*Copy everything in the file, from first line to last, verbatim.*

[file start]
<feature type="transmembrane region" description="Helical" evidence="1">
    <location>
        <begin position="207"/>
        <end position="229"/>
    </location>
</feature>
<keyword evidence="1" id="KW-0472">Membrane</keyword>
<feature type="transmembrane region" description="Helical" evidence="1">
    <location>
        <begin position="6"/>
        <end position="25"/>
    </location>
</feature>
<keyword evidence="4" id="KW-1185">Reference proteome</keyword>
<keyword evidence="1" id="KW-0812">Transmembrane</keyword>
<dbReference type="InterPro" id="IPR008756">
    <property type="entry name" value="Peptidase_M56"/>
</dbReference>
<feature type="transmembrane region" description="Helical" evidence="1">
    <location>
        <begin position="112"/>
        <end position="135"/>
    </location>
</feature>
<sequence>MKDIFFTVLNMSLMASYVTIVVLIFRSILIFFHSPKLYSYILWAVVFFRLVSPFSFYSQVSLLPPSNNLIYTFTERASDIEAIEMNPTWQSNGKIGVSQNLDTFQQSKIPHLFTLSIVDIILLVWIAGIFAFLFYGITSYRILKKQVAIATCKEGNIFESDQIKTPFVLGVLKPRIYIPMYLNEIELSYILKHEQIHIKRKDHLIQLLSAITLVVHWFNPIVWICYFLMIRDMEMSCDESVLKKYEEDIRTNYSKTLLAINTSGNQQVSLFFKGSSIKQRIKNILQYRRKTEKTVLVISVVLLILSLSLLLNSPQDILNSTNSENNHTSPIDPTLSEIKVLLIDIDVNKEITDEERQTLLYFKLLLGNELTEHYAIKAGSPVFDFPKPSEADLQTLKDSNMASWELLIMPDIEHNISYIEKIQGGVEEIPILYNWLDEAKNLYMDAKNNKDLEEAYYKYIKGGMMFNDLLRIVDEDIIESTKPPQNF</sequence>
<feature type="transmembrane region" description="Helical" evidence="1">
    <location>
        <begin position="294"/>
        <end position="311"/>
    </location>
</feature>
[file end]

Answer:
<feature type="transmembrane region" description="Helical" evidence="1">
    <location>
        <begin position="207"/>
        <end position="229"/>
    </location>
</feature>
<keyword evidence="1" id="KW-0472">Membrane</keyword>
<feature type="transmembrane region" description="Helical" evidence="1">
    <location>
        <begin position="6"/>
        <end position="25"/>
    </location>
</feature>
<keyword evidence="4" id="KW-1185">Reference proteome</keyword>
<keyword evidence="1" id="KW-0812">Transmembrane</keyword>
<dbReference type="InterPro" id="IPR008756">
    <property type="entry name" value="Peptidase_M56"/>
</dbReference>
<feature type="transmembrane region" description="Helical" evidence="1">
    <location>
        <begin position="112"/>
        <end position="135"/>
    </location>
</feature>
<sequence>MKDIFFTVLNMSLMASYVTIVVLIFRSILIFFHSPKLYSYILWAVVFFRLVSPFSFYSQVSLLPPSNNLIYTFTERASDIEAIEMNPTWQSNGKIGVSQNLDTFQQSKIPHLFTLSIVDIILLVWIAGIFAFLFYGITSYRILKKQVAIATCKEGNIFESDQIKTPFVLGVLKPRIYIPMYLNEIELSYILKHEQIHIKRKDHLIQLLSAITLVVHWFNPIVWICYFLMIRDMEMSCDESVLKKYEEDIRTNYSKTLLAINTSGNQQVSLFFKGSSIKQRIKNILQYRRKTEKTVLVISVVLLILSLSLLLNSPQDILNSTNSENNHTSPIDPTLSEIKVLLIDIDVNKEITDEERQTLLYFKLLLGNELTEHYAIKAGSPVFDFPKPSEADLQTLKDSNMASWELLIMPDIEHNISYIEKIQGGVEEIPILYNWLDEAKNLYMDAKNNKDLEEAYYKYIKGGMMFNDLLRIVDEDIIESTKPPQNF</sequence>
<feature type="transmembrane region" description="Helical" evidence="1">
    <location>
        <begin position="294"/>
        <end position="311"/>
    </location>
</feature>